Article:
Gastric cancer is the fourth most commonly diagnosed cancer and the second most common cause of cancer death worldwide, with an estimated 989,600 new cases and 738,000 deaths in 2008 (Kamangar, Dores, and Anderson 2006; ACS 2011). Gastric cancer incidence varies throughout the world, with Japan and Korea having the highest incidences (Crew and Neugut 2006). In the U.S., 21,600 new cases and 10,990 deaths are estimated for 2013 (ACS 2013). There are two main sites of gastric cancer: cardia (proximal, gastroesophageal junction) and noncardia (fundus, body, distal, and lesser or greater curvature). The incidence of noncardia tumors is decreasing, possibly due to lower incidence of H. Pylori infection caused by improved diet, food storage, and overall sanitation (Parsonnet et al. 1991). H. Pylori infection is a major etiologic factor in the development of intestinal type gastric cancer (Parsonnet et al. 1991). Nonetheless, the incidence of proximal tumors has been increasing since the 1970s, suggesting etiologic heterogeneity among gastric malignancies (Wu et al. 2009).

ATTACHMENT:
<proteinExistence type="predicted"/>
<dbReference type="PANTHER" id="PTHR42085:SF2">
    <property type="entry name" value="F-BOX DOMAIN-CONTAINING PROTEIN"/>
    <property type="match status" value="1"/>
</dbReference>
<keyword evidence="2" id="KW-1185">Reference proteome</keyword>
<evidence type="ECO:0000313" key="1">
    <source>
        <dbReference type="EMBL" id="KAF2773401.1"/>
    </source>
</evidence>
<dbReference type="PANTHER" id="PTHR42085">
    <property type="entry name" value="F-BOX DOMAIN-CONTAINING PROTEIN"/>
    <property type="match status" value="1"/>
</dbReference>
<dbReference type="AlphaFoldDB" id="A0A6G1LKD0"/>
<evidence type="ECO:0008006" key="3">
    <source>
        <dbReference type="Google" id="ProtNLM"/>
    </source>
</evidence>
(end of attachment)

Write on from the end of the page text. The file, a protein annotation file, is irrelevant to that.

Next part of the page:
Most patients with this tumor present with inoperable, locally advanced, or metastatic disease (SEER Stat Fact Sheet: Stomach, accessed 2012). Diagnosis is often delayed because many patients with early stage disease present with vague, non-specific symptoms or no symptoms at all. Late-stage disease at presentation, relative chemoresistance, and frequent co-morbidities causing poor functional status have contributed to poor overall survival (Okines and Cunningham 2010; Kim et al. 2012; Bang et al. 2010). Even patients with operable disease will only have about a one in three chance of surviving 5 years (McDonald et al. 2001; Cunningham et al. 2006). Metastatic disease is treated with systemic chemotherapy and supportive measures.
Last Updated: February 19, 2013
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